Of course, there is a difference between piaffe as a true and correct high level dressage movement and piaffe as more of a "circus trick." Most horses who learn it as a trick rather than as the culmination of years of mental and physical conditioning lack something in the foundation that makes the movement "true" in the competitive or classical dressage sense.

I'll second the caution on WikiHow - not only is the whole "wiki" conglomeration not a scholarly source, but some of the info and instructions are complete tripe... Finding a real dressage trainer is your best bet if you're interested in paiffe as a Dressage movement. It's one of those things that can be at best difficult for you and the horse to do without the right background and experience.
     
    10-21-2010, 09:25 AM
  #6
Weanling
The OP was curious to know how it was done, not considering doing it herself.
     
    10-21-2010, 09:25 AM
  #7
Banned
Quote:
Originally Posted by Snookeys    
I found this article... from what I read, it suggests piaffe training starts from the saddle. I have always seen trainers working the horse from the ground. Thoughts?

1 Get your horse into a straight, impulsive collected trot and ask for a halt.

2 Get straight back into a collected trot. Do this repetitively but gradually shorten the amount of strides the horse takes before halting.

3 Maintain the impulsion to keep the horse's feet moving, however, the horse should be relaxed. Eventually the horse should take a few steps of piaffe, maybe only 2-4, but it's a start.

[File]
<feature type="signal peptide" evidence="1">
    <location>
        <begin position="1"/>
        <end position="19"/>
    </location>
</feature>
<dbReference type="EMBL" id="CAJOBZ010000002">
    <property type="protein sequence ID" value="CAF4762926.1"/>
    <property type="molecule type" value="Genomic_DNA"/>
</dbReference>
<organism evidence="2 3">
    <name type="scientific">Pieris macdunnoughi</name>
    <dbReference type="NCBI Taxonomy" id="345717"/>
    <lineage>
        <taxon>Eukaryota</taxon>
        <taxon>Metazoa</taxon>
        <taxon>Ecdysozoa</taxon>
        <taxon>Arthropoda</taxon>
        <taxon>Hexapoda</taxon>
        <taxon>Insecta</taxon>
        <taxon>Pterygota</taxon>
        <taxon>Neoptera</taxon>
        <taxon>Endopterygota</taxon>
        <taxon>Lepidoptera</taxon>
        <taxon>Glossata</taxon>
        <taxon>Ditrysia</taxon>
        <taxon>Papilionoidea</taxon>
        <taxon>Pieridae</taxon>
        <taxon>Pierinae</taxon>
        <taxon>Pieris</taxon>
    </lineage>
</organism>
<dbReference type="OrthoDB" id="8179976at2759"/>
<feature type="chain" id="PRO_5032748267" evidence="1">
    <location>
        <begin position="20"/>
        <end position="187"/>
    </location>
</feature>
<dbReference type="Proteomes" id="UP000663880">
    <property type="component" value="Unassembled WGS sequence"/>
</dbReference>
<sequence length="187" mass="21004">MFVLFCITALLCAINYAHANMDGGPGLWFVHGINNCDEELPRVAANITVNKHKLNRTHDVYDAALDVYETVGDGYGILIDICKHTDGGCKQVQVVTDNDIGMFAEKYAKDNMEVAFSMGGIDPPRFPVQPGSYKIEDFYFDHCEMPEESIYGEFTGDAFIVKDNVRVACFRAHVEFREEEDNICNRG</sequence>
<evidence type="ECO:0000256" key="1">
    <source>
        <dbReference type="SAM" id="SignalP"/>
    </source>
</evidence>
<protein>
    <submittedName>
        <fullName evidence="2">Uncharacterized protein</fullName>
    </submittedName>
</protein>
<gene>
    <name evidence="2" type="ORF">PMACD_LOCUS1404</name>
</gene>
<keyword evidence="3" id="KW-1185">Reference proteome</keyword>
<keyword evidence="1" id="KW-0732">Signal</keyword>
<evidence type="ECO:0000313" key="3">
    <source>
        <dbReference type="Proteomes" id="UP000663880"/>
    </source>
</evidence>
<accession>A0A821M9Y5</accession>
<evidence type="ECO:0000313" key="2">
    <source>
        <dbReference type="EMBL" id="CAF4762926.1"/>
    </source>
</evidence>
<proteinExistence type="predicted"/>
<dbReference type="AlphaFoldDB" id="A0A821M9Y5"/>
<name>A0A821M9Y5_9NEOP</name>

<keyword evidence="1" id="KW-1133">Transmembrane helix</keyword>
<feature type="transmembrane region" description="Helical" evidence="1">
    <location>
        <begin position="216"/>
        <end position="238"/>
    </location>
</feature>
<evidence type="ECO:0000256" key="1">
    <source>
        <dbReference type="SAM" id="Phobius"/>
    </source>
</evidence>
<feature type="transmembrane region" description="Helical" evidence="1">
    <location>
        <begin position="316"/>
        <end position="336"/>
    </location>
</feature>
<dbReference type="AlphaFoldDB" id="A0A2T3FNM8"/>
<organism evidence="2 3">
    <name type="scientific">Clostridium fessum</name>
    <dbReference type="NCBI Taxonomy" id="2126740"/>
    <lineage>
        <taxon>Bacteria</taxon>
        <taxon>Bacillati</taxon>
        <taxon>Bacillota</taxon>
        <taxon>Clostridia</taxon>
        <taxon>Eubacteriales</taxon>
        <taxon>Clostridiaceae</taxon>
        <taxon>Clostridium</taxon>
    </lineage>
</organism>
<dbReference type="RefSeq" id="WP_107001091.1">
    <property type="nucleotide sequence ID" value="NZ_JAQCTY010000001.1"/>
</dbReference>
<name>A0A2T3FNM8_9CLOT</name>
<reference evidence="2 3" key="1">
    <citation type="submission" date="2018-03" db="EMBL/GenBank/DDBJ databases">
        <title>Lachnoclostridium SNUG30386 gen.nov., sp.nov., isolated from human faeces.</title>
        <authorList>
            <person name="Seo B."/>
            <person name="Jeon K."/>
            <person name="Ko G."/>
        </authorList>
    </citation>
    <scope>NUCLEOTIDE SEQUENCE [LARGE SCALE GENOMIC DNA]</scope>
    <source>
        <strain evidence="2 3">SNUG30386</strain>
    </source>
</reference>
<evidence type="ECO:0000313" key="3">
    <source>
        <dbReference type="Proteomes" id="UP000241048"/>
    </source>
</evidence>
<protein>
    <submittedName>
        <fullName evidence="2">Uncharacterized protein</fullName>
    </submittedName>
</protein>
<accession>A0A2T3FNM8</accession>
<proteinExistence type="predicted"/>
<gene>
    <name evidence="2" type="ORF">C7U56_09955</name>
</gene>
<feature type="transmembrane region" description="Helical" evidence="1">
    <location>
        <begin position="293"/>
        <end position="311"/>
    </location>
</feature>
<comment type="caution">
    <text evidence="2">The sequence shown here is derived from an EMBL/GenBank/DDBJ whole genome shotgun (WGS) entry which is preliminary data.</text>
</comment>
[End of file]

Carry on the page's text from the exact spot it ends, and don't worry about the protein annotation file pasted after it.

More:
4 Continue practicing. Eventually your horse will start to take more steps of piaffe, just keep working at it, but remember to keep your chest high and seat deep when asking the piaffe.

Article source: How to Teach Your Horse to Piaffe - wikiHow

It is possible to get it doing it this way. How it is done depends on how the horse learns best. I did it in the saddle, and my first GP horse did it between the pillars.
     
    10-21-2010, 09:47 AM
  #8
Green Broke
It is normaly taught from the ground first, long reining is generaly the first way.
But yes a horse who is at that level will be capable of extreme collection. Piaffe is just an extension of that. It is as collected as a horse can get!
     
    10-21-2010, 11:13 AM
  #9
Showing
Quote:
Originally Posted by SallyRC123    
The OP was curious to know how it was done, not considering doing it herself.
Yes, you are right. But she was using I believe "wikiHow", which is ALWAYS sound like something "do it yourself". So my comment was directed to that rather than to her OP.
     
    10-21-2010, 03:29 PM
  #10
Weanling
I originally wrote "I'm not planning on teaching a horse this myself just yet" in the first post I made, but I took it out because I figured it was a gimme. Haha I am in no place to teach a horse this, nor do I have a horse that can do it. Snookey would be like "You want me to do WHAT?" Haha.

WikiHow was just what came up when I googled "Piaffe training". I looked at several other sites but this one came up with a step-by-step. I've never used WikiHow for anything like that... really, even if I wanted to, the instructions are pretty vague and not credible! Could you imagine conversing with people at the barn about training methods? "Where'd you learn how to do that?" "WikiHow, of course!"

Thanks everyone!